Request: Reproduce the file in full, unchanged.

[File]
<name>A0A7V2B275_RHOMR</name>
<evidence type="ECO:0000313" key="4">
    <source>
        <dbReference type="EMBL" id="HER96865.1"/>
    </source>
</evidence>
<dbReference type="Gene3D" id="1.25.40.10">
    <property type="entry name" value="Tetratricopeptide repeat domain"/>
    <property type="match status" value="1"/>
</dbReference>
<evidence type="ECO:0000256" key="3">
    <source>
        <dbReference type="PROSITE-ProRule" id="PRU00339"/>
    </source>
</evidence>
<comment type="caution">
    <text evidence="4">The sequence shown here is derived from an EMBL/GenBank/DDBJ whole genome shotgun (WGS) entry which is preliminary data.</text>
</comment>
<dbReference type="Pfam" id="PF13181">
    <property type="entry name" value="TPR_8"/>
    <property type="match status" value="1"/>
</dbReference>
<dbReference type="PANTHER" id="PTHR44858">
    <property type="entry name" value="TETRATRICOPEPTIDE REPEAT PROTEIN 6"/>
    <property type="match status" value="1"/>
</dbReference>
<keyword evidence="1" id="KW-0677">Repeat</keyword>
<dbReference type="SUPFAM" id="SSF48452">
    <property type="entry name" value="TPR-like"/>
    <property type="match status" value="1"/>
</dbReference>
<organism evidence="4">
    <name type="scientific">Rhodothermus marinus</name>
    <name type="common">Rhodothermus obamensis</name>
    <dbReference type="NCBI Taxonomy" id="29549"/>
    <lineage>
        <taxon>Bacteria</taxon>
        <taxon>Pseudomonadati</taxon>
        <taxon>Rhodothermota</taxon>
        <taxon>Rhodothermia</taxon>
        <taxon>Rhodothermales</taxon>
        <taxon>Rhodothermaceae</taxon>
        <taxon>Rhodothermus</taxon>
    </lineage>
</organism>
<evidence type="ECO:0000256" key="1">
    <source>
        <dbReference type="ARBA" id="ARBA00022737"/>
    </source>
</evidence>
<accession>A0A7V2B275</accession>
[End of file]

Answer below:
<name>A0A7V2B275_RHOMR</name>
<evidence type="ECO:0000313" key="4">
    <source>
        <dbReference type="EMBL" id="HER96865.1"/>
    </source>
</evidence>
<dbReference type="Gene3D" id="1.25.40.10">
    <property type="entry name" value="Tetratricopeptide repeat domain"/>
    <property type="match status" value="1"/>
</dbReference>
<evidence type="ECO:0000256" key="3">
    <source>
        <dbReference type="PROSITE-ProRule" id="PRU00339"/>
    </source>
</evidence>
<comment type="caution">
    <text evidence="4">The sequence shown here is derived from an EMBL/GenBank/DDBJ whole genome shotgun (WGS) entry which is preliminary data.</text>
</comment>
<dbReference type="Pfam" id="PF13181">
    <property type="entry name" value="TPR_8"/>
    <property type="match status" value="1"/>
</dbReference>
<dbReference type="PANTHER" id="PTHR44858">
    <property type="entry name" value="TETRATRICOPEPTIDE REPEAT PROTEIN 6"/>
    <property type="match status" value="1"/>
</dbReference>
<keyword evidence="1" id="KW-0677">Repeat</keyword>
<dbReference type="SUPFAM" id="SSF48452">
    <property type="entry name" value="TPR-like"/>
    <property type="match status" value="1"/>
</dbReference>
<organism evidence="4">
    <name type="scientific">Rhodothermus marinus</name>
    <name type="common">Rhodothermus obamensis</name>
    <dbReference type="NCBI Taxonomy" id="29549"/>
    <lineage>
        <taxon>Bacteria</taxon>
        <taxon>Pseudomonadati</taxon>
        <taxon>Rhodothermota</taxon>
        <taxon>Rhodothermia</taxon>
        <taxon>Rhodothermales</taxon>
        <taxon>Rhodothermaceae</taxon>
        <taxon>Rhodothermus</taxon>
    </lineage>
</organism>
<evidence type="ECO:0000256" key="1">
    <source>
        <dbReference type="ARBA" id="ARBA00022737"/>
    </source>
</evidence>
<accession>A0A7V2B275</accession>